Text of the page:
Amnesty International has accused the Iranian security forces of killing 23 children, mostly with live ammunition, during a crackdown on anti-government protests late last year.

The authorities launched a crackdown after protests erupted across Iran from mid-November following a surprise petrol price rise.

Amnesty has already said the crackdown left 304 people dead, a figure vehemently disputed by Tehran.

The human rights group said in a new report that it had evidence that at least 23 children were killed, with 22 of them killed by the security forces "unlawfully firing live ammunition at unarmed protesters and bystanders."

The children killed included 22 boys, aged between 12 and 17, and a girl reportedly aged between eight and 12.

"There must be independent and impartial investigations into these killings, and those suspected of ordering and carrying them out must be prosecuted in fair trials," said Philip Luther, Amnesty's research and advocacy director for the Middle East and North Africa.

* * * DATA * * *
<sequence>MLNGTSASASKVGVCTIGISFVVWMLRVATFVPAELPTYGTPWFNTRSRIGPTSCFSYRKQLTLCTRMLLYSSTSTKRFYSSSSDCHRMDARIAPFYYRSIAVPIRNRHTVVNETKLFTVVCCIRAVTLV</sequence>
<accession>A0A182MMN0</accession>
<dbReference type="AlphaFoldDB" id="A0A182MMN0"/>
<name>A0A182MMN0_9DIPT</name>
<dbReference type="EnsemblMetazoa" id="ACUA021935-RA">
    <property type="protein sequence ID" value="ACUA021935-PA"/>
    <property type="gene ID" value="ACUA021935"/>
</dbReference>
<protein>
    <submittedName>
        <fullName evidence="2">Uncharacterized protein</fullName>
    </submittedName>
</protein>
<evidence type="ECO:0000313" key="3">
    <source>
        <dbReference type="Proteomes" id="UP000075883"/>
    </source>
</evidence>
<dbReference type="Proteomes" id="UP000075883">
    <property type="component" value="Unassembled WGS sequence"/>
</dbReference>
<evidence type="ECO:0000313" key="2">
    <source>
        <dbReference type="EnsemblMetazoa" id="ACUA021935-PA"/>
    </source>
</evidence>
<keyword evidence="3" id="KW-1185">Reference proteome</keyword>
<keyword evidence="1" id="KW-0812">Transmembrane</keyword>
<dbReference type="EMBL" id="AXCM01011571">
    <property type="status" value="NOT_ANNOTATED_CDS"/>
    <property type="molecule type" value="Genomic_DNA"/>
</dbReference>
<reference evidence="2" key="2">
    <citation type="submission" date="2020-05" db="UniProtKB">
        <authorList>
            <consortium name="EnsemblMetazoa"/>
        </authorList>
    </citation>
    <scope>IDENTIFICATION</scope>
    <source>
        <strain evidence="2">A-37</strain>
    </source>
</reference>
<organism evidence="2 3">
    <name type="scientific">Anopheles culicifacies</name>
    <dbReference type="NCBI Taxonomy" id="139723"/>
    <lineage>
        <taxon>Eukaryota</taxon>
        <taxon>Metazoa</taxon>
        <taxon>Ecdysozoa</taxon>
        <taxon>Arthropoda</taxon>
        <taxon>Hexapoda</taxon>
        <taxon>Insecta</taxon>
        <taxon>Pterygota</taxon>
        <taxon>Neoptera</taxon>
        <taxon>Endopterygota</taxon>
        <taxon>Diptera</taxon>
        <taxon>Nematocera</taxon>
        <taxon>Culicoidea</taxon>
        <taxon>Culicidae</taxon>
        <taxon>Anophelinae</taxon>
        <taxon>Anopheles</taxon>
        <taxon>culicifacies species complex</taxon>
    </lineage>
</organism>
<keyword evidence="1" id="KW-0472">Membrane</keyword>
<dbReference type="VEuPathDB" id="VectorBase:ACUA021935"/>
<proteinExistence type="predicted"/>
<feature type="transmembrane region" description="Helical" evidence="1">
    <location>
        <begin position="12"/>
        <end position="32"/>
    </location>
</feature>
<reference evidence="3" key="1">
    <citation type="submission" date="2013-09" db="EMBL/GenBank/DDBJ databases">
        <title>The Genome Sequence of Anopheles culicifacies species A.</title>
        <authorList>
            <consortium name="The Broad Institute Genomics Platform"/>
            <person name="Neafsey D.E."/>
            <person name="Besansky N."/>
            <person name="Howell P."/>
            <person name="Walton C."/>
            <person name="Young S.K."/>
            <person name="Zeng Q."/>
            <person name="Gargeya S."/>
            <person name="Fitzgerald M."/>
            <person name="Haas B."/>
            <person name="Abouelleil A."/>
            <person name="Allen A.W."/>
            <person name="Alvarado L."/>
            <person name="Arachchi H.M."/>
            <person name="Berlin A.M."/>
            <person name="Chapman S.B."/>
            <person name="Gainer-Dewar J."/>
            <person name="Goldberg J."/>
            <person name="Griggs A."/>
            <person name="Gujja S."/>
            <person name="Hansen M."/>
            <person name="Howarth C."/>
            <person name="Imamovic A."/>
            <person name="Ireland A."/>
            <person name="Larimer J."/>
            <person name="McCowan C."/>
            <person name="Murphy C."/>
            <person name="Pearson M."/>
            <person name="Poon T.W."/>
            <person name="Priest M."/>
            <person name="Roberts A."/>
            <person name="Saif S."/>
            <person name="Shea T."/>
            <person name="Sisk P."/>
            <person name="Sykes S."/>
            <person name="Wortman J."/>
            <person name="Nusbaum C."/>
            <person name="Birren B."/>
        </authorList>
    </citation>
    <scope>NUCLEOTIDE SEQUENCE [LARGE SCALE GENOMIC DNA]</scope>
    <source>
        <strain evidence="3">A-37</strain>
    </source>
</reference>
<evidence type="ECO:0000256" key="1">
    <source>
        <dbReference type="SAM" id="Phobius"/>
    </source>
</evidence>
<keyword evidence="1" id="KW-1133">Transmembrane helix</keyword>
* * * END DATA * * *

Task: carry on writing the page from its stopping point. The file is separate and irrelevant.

Twelve of the 23 deaths - recorded in 13 cities in six provinces across the country - took place on 16 November, a further eight on 17 November, and three on 18 November, according to Amnesty.

"The fact that the vast majority of the children's deaths took place over just two days is further evidence that Iranian security forces went on a killing spree to quash dissent at any cost," Mr Luther said.

Amnesty International said it had written to Iran's Interior Minister Abdolreza Rahmani Fazli with the names of the 23 children recorded as killed but had received no response.

It said relatives of some of the children killed described being subjected to harassment and intimidation, including surveillance and interrogations by intelligence and security officials.

It said this corresponded with a broad pattern of families of those killed in protests being intimidated by the state to prevent them talking openly about the deaths.

"Families of children killed during the protests are facing a ruthless campaign of harassment to intimidate them from speaking out," said Mr Luther, denouncing a "state cover-up".

Its report was based on evidence from videos and photographs, as well as death and burial certificates, accounts from eyewitnesses and victims' relatives as well as information gathered from human rights activists and journalists.